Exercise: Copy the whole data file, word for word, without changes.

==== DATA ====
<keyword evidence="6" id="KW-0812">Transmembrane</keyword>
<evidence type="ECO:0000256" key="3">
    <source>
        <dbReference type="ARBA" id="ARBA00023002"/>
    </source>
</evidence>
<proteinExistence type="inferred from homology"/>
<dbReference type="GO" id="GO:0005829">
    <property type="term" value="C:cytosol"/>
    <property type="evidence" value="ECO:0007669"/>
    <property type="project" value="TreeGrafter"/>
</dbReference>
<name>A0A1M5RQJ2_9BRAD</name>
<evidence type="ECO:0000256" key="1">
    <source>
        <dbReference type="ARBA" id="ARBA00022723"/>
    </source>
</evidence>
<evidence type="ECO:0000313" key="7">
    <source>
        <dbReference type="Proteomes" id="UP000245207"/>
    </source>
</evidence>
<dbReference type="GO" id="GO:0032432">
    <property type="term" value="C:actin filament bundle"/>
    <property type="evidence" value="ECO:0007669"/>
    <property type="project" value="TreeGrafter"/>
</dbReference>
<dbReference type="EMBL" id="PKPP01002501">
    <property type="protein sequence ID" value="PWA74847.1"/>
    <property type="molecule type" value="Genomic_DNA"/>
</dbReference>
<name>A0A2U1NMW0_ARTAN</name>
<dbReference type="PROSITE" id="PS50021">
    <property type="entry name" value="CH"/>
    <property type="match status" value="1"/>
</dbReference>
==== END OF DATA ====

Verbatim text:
<keyword evidence="6" id="KW-0812">Transmembrane</keyword>
<evidence type="ECO:0000256" key="3">
    <source>
        <dbReference type="ARBA" id="ARBA00023002"/>
    </source>
</evidence>
<proteinExistence type="inferred from homology"/>
<dbReference type="GO" id="GO:0005829">
    <property type="term" value="C:cytosol"/>
    <property type="evidence" value="ECO:0007669"/>
    <property type="project" value="TreeGrafter"/>
</dbReference>
<name>A0A1M5RQJ2_9BRAD</name>
<evidence type="ECO:0000256" key="1">
    <source>
        <dbReference type="ARBA" id="ARBA00022723"/>
    </source>
</evidence>
<evidence type="ECO:0000313" key="7">
    <source>
        <dbReference type="Proteomes" id="UP000245207"/>
    </source>
</evidence>
<dbReference type="GO" id="GO:0032432">
    <property type="term" value="C:actin filament bundle"/>
    <property type="evidence" value="ECO:0007669"/>
    <property type="project" value="TreeGrafter"/>
</dbReference>
<dbReference type="EMBL" id="PKPP01002501">
    <property type="protein sequence ID" value="PWA74847.1"/>
    <property type="molecule type" value="Genomic_DNA"/>
</dbReference>
<name>A0A2U1NMW0_ARTAN</name>
<dbReference type="PROSITE" id="PS50021">
    <property type="entry name" value="CH"/>
    <property type="match status" value="1"/>
</dbReference>